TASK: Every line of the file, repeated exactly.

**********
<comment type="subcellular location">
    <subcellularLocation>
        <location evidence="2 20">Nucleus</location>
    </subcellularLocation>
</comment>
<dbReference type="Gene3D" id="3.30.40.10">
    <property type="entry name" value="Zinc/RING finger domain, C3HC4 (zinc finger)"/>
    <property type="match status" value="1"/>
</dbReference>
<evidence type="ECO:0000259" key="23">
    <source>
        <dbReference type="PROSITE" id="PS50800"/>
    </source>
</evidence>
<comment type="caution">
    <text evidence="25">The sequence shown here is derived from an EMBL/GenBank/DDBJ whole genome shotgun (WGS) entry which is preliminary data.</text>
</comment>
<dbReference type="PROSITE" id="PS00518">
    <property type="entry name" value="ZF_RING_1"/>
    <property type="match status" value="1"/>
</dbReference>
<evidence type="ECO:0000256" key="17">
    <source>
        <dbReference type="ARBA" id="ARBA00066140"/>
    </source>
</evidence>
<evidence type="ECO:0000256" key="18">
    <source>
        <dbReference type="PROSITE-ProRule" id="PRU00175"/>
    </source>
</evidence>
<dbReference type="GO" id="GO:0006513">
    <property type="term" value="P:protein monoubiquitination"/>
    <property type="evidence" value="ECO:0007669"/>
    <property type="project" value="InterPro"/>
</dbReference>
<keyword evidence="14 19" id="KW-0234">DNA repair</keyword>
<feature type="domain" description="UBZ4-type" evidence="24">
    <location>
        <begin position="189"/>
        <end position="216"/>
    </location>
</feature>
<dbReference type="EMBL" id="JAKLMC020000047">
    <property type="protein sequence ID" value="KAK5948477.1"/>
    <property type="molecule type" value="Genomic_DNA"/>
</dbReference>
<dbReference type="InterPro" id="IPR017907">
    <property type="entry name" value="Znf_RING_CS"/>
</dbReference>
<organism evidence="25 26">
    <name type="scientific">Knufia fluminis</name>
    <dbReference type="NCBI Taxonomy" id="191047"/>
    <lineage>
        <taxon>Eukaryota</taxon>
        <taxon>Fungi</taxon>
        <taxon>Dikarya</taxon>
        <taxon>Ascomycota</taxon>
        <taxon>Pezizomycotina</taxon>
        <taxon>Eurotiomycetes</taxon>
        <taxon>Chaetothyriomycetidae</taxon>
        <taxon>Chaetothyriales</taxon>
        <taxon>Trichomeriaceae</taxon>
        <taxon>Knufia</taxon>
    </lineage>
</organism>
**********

<comment type="subcellular location">
    <subcellularLocation>
        <location evidence="2 20">Nucleus</location>
    </subcellularLocation>
</comment>
<dbReference type="Gene3D" id="3.30.40.10">
    <property type="entry name" value="Zinc/RING finger domain, C3HC4 (zinc finger)"/>
    <property type="match status" value="1"/>
</dbReference>
<evidence type="ECO:0000259" key="23">
    <source>
        <dbReference type="PROSITE" id="PS50800"/>
    </source>
</evidence>
<comment type="caution">
    <text evidence="25">The sequence shown here is derived from an EMBL/GenBank/DDBJ whole genome shotgun (WGS) entry which is preliminary data.</text>
</comment>
<dbReference type="PROSITE" id="PS00518">
    <property type="entry name" value="ZF_RING_1"/>
    <property type="match status" value="1"/>
</dbReference>
<evidence type="ECO:0000256" key="17">
    <source>
        <dbReference type="ARBA" id="ARBA00066140"/>
    </source>
</evidence>
<evidence type="ECO:0000256" key="18">
    <source>
        <dbReference type="PROSITE-ProRule" id="PRU00175"/>
    </source>
</evidence>
<dbReference type="GO" id="GO:0006513">
    <property type="term" value="P:protein monoubiquitination"/>
    <property type="evidence" value="ECO:0007669"/>
    <property type="project" value="InterPro"/>
</dbReference>
<keyword evidence="14 19" id="KW-0234">DNA repair</keyword>
<feature type="domain" description="UBZ4-type" evidence="24">
    <location>
        <begin position="189"/>
        <end position="216"/>
    </location>
</feature>
<dbReference type="EMBL" id="JAKLMC020000047">
    <property type="protein sequence ID" value="KAK5948477.1"/>
    <property type="molecule type" value="Genomic_DNA"/>
</dbReference>
<dbReference type="InterPro" id="IPR017907">
    <property type="entry name" value="Znf_RING_CS"/>
</dbReference>
<organism evidence="25 26">
    <name type="scientific">Knufia fluminis</name>
    <dbReference type="NCBI Taxonomy" id="191047"/>
    <lineage>
        <taxon>Eukaryota</taxon>
        <taxon>Fungi</taxon>
        <taxon>Dikarya</taxon>
        <taxon>Ascomycota</taxon>
        <taxon>Pezizomycotina</taxon>
        <taxon>Eurotiomycetes</taxon>
        <taxon>Chaetothyriomycetidae</taxon>
        <taxon>Chaetothyriales</taxon>
        <taxon>Trichomeriaceae</taxon>
        <taxon>Knufia</taxon>
    </lineage>
</organism>